On Thursday, Tesla Motors officially won $15 million California tax credit from a state economic development board.
The California Governor’s Office of Business and Economic Development (also known as Go-Biz) voted on Thursday to add Tesla among more than 60 companies that will share in almost $50 million tax break package. The credit for Tesla was approved on a 4-1 vote, with opposes from a board member Madeline Janis. Tesla stated that it would invest another $2.4 billion on California as part of the deal with the state. The company was questioned by Janis if any of the money would be from other public sources because Tesla has notably sought public subsidies.
Among the 63 companies that shared the $50 million credits, Tesla was the biggest beneficiary. Those credits awarded this week are intended to support creation of a combined 11,000 jobs. Tesla’s vice president of business development Diarmuid O’Connell told the panel that voted on the awards that its credit would allow his company to add more than 4000 jobs in California. He said, “This is necessary. The tax credit will meaningfully either tip the balance about whether we would create that job here or somewhere else, or now or later.”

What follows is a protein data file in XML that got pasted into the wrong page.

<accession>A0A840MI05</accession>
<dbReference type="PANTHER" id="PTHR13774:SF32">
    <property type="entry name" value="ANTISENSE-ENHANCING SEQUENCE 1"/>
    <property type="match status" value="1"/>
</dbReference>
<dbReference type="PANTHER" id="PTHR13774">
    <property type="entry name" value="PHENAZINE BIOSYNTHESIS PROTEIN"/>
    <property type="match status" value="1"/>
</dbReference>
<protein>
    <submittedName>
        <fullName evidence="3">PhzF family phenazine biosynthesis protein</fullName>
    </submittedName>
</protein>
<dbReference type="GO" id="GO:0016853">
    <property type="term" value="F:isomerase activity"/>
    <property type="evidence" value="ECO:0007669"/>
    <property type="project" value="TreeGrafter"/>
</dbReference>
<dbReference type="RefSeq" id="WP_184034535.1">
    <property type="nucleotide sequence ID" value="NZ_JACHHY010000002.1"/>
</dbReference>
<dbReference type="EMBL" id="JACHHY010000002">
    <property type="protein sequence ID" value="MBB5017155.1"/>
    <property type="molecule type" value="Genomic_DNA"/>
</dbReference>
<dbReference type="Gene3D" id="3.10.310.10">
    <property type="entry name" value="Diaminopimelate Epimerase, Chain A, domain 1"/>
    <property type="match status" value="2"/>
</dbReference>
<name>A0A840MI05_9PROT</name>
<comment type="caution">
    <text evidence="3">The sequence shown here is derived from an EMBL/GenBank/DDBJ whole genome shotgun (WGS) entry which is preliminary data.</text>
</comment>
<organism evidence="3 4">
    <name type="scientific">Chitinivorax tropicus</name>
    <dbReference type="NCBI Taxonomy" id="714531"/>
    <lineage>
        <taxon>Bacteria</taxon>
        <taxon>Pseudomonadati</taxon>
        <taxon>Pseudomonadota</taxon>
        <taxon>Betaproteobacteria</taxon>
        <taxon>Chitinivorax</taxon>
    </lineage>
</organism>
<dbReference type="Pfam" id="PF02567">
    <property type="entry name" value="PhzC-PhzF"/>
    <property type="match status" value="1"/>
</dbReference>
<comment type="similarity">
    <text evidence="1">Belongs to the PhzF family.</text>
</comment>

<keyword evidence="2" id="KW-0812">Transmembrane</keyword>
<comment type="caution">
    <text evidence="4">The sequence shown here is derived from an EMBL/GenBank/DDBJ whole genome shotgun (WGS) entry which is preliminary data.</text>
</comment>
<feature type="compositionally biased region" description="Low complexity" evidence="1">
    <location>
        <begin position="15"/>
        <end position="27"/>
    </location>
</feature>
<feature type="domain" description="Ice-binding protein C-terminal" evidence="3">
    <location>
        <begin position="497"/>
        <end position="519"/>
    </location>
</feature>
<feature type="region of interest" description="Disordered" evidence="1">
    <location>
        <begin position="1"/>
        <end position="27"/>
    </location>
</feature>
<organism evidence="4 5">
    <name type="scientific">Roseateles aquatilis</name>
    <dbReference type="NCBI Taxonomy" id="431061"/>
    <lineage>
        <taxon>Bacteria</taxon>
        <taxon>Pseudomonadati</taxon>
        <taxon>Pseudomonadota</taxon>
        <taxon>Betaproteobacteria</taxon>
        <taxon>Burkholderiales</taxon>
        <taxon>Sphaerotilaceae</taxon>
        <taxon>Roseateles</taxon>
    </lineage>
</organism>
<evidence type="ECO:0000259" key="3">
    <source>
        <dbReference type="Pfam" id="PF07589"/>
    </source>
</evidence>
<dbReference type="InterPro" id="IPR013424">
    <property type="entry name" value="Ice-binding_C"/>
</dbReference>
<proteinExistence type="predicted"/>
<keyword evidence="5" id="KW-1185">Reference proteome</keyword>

The company would get the full amount by creating 4,426 positions by 2019. The jobs must have a minimum annual salary of $35,000 and an average salary of at least $55,000. According to the contract, Tesla can collect $10.5 million of the incentives in 2019, after it has recruited most of the workers. The company claims it has made most of the hires already. The state suggests around 6500 jobs but the automaker company said that the number has been crossed already. It states it has more than 9000 workers in California. This makes the company the state’s largest manufacturing employer, said company spokesperson Ricardo Reyes.
The California state committee also gave tax breaks to several Los Angeles based companies, as part of an overall $49.8 million tax awards package. The other companies include Riot Games, Beachbody, Sketchers. Putting together all the 63 companies has projected 11,340 jobs and generate more than $3.4 billion in investment across California.
Study by L.A Times shows that apart from Tesla, its sister concerns SolarCity and SpaceX have received or secured commitments for $4.9 billion in government support. The figure underscored Musk’s strategy of incubating high-risk, high-tech companies with public money. Tesla accounted for almost half of the total. The Times covered a various government incentives that included grants, tax breaks, factory construction, discounted loans and environmental credits that Tesla can sell. This also covers tax credits and rebates to buyers of solar panels and electric cars.
With all the privileges, the company plans to make use of the new money to add more than 4,000 jobs to its Bay Area factories and plants and create enough jobs to make it the largest manufacturing employer in the state.